So, let’s start with a simple yet daunting question that someone will inevitably ask us anyway: Are you happy? Not in a I’m-entertained-and-enjoying-this-fleeting-moment sort of way, but in a deeper way, a long-lasting way. Are you fulfilled, content with your life’s meaning? Is your soul full and warm and restful, knowing perfectly well that someday you are going to die?
This past week we heard from the Book of Ecclesiastes. In chapter three the author writes, “I know that there is nothing better for people than to be happy and to do good while they live. That each of them may eat and drink and find satisfaction in all their toil--this is the gift of God” (3:12). When I read that I find myself asking, what does it mean to be happy?
Thomas Jefferson famously wrote about our inherent right to the pursuit of happiness. But can happiness be found by running after it? Or does genuine, lasting happiness come from something a little different? One theologian gives the following advice: “God made us: invented us as a person invents an engine. A car is made to run on petrol, and it would not run properly on anything else. Now God designed the human machine to run on Godself. God Godself is the fuel our spirits were designed to burn, or the food our spirits were designed to feed on. There is no other. That is why it is just no good asking God to make us happy in our own way without bothering about religion. God cannot give us a happiness and peace apart from Godself, because it is not there. There is no such thing.”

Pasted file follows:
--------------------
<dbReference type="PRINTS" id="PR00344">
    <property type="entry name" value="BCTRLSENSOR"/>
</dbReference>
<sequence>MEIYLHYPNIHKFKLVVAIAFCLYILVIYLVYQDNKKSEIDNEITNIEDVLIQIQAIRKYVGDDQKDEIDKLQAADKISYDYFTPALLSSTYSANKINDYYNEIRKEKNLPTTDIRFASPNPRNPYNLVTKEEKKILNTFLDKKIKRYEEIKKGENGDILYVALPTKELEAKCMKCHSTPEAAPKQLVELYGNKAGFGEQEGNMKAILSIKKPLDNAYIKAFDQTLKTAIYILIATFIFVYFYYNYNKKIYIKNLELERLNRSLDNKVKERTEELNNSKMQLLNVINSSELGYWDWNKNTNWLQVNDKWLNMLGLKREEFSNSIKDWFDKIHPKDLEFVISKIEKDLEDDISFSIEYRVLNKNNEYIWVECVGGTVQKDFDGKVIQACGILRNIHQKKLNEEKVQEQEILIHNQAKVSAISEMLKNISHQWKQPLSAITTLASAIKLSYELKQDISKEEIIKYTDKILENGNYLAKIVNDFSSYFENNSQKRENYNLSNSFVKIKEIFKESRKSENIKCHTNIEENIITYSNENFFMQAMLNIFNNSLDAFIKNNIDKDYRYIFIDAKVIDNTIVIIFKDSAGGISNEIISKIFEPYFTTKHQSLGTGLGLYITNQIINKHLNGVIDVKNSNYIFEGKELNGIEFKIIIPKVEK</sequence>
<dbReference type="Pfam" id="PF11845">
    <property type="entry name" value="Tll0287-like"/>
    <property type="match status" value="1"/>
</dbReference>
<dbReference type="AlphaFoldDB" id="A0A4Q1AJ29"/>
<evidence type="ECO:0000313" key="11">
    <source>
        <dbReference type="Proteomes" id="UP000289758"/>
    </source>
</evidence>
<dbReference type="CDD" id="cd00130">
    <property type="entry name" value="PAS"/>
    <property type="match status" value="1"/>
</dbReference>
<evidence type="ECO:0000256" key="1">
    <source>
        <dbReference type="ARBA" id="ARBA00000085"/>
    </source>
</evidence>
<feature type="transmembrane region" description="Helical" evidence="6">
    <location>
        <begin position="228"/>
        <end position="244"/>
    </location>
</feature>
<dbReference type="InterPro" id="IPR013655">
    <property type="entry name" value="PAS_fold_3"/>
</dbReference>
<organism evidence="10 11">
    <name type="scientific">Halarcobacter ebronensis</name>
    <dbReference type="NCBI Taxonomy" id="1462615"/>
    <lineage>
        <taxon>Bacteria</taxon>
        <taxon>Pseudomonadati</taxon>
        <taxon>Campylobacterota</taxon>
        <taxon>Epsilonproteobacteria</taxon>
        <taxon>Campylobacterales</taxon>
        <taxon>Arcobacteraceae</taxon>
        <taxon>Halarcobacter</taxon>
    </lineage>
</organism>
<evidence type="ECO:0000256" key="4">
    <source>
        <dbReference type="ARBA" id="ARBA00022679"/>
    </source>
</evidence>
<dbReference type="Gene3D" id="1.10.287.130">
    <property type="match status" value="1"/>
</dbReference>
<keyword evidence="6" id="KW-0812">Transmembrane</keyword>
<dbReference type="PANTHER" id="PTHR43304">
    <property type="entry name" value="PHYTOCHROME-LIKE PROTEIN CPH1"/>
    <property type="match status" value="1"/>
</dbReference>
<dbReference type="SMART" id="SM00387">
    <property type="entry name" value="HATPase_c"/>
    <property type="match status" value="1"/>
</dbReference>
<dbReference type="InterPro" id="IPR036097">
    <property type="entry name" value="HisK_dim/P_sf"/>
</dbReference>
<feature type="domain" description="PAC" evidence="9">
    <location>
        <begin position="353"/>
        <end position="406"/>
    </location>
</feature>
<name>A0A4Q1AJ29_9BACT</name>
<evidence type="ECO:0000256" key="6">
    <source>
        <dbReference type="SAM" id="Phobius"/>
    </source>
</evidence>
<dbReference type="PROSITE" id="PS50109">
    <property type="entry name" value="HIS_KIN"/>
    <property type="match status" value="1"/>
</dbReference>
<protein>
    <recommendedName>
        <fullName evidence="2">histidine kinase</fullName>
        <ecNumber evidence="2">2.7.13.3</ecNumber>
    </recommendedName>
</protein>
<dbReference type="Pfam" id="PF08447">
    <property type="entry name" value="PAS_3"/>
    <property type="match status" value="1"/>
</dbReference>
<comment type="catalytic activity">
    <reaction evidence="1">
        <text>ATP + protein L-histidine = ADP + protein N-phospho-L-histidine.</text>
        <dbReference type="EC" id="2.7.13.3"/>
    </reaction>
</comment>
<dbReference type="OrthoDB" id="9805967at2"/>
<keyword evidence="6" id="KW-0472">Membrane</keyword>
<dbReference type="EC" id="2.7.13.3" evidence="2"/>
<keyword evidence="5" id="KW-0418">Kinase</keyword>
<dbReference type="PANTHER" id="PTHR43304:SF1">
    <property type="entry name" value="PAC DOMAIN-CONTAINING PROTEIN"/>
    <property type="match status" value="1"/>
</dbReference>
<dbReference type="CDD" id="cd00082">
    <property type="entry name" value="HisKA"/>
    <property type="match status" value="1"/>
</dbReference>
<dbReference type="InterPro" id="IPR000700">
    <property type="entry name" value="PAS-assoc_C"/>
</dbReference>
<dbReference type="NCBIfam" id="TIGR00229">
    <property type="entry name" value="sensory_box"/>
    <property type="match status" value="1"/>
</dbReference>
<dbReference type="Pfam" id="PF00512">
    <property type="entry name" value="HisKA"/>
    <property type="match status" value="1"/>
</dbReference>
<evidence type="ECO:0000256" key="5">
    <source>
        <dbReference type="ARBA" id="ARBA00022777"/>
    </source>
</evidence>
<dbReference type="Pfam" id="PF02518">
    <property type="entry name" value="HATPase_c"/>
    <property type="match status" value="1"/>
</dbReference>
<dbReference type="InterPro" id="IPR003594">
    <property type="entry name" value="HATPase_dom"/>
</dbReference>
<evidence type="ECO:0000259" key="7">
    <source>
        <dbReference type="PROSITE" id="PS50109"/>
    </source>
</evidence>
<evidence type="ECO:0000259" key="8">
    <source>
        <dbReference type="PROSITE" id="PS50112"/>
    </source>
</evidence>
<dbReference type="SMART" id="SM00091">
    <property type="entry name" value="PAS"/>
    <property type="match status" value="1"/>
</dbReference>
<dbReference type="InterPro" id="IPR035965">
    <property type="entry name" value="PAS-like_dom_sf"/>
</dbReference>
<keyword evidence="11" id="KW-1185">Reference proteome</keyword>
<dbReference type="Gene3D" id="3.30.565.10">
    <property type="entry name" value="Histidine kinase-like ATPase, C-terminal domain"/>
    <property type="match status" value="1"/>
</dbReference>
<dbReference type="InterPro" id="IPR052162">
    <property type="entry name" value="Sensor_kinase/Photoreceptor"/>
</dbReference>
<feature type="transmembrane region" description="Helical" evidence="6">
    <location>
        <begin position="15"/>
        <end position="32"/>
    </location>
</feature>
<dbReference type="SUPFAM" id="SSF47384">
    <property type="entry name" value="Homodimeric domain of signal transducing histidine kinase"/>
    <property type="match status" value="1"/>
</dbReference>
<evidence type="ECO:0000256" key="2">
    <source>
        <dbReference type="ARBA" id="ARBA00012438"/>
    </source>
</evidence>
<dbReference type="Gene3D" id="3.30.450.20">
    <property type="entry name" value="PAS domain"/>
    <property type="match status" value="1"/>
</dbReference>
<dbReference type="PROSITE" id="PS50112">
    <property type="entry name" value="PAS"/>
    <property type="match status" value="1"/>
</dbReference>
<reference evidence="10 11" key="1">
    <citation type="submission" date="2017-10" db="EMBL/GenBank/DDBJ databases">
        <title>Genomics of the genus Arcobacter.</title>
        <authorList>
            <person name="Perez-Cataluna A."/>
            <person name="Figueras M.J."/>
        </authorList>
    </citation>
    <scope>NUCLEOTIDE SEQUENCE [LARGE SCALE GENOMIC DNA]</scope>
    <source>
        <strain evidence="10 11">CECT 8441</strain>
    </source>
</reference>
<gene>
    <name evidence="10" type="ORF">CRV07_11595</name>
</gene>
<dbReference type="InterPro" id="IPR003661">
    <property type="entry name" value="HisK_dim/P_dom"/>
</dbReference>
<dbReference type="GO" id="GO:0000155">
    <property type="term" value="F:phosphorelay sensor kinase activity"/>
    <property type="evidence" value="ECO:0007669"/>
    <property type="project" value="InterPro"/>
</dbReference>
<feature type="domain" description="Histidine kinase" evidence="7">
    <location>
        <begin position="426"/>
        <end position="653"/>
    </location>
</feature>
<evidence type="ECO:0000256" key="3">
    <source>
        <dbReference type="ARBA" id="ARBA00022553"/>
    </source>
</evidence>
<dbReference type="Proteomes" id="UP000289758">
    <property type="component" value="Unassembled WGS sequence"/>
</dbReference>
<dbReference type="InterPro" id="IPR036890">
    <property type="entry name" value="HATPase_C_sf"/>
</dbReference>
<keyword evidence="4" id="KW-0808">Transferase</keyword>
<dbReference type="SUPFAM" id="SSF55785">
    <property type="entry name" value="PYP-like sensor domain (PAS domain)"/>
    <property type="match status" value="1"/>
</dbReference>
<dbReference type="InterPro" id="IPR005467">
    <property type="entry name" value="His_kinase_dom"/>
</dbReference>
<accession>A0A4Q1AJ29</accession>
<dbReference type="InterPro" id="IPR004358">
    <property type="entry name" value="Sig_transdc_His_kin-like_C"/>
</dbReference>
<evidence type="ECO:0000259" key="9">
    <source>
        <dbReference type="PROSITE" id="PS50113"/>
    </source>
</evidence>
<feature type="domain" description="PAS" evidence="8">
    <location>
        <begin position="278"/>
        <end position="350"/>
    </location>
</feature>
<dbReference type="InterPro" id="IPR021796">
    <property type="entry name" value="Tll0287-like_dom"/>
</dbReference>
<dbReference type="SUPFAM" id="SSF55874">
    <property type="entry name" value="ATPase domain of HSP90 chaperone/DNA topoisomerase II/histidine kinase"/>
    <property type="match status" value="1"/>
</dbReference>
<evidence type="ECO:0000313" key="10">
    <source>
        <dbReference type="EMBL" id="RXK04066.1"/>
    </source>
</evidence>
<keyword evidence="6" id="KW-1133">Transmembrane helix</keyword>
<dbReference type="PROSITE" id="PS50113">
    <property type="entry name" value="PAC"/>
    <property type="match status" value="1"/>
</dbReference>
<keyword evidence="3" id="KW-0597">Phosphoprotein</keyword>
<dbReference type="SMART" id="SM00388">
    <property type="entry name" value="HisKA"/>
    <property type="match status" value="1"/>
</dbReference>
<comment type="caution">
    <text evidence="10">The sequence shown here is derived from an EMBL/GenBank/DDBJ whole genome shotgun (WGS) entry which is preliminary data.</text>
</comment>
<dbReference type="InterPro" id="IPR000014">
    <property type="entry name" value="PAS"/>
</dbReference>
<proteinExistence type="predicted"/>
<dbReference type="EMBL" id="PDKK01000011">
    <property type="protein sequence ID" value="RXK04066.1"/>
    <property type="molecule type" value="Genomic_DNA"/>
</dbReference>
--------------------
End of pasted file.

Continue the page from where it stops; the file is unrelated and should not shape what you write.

We are indeed created to be happy. And I think, perhaps, that true happiness comes from satiating the spiritual hunger that only God can fill. There is a hole in our hearts the size of the Creator, and only the Creator, the God who is unconditional, unmerited Love, can fill it. If we try to fill the hole our hearts with something else, happiness cannot find us. So let’s love God and each other, and wonder at the happiness that follows.